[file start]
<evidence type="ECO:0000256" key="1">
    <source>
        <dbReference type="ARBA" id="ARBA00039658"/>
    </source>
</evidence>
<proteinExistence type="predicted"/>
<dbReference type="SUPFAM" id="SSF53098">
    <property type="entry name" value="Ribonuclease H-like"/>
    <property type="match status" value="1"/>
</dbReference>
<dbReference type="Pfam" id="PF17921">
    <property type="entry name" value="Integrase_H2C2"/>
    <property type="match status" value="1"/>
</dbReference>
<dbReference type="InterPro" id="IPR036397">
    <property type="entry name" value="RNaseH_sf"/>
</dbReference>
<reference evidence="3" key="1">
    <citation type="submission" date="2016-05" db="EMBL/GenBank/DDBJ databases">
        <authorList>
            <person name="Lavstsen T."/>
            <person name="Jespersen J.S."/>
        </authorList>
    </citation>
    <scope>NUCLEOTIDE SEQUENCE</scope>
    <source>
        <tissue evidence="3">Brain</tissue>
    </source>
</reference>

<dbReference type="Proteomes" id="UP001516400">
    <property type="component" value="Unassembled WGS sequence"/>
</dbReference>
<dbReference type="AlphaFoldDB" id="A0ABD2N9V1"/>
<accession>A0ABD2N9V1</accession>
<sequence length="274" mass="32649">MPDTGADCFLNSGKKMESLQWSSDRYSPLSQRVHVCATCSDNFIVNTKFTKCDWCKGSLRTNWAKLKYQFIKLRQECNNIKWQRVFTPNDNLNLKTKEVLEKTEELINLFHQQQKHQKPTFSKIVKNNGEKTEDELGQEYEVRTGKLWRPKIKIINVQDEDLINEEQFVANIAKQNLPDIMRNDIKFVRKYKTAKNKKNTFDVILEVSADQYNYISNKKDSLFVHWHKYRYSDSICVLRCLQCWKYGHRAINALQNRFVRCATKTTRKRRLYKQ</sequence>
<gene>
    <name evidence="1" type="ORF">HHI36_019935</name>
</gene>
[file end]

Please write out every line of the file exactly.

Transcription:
<evidence type="ECO:0000256" key="1">
    <source>
        <dbReference type="ARBA" id="ARBA00039658"/>
    </source>
</evidence>
<proteinExistence type="predicted"/>
<dbReference type="SUPFAM" id="SSF53098">
    <property type="entry name" value="Ribonuclease H-like"/>
    <property type="match status" value="1"/>
</dbReference>
<dbReference type="Pfam" id="PF17921">
    <property type="entry name" value="Integrase_H2C2"/>
    <property type="match status" value="1"/>
</dbReference>
<dbReference type="InterPro" id="IPR036397">
    <property type="entry name" value="RNaseH_sf"/>
</dbReference>
<reference evidence="3" key="1">
    <citation type="submission" date="2016-05" db="EMBL/GenBank/DDBJ databases">
        <authorList>
            <person name="Lavstsen T."/>
            <person name="Jespersen J.S."/>
        </authorList>
    </citation>
    <scope>NUCLEOTIDE SEQUENCE</scope>
    <source>
        <tissue evidence="3">Brain</tissue>
    </source>
</reference>

<dbReference type="Proteomes" id="UP001516400">
    <property type="component" value="Unassembled WGS sequence"/>
</dbReference>
<dbReference type="AlphaFoldDB" id="A0ABD2N9V1"/>
<accession>A0ABD2N9V1</accession>
<sequence length="274" mass="32649">MPDTGADCFLNSGKKMESLQWSSDRYSPLSQRVHVCATCSDNFIVNTKFTKCDWCKGSLRTNWAKLKYQFIKLRQECNNIKWQRVFTPNDNLNLKTKEVLEKTEELINLFHQQQKHQKPTFSKIVKNNGEKTEDELGQEYEVRTGKLWRPKIKIINVQDEDLINEEQFVANIAKQNLPDIMRNDIKFVRKYKTAKNKKNTFDVILEVSADQYNYISNKKDSLFVHWHKYRYSDSICVLRCLQCWKYGHRAINALQNRFVRCATKTTRKRRLYKQ</sequence>
<gene>
    <name evidence="1" type="ORF">HHI36_019935</name>
</gene>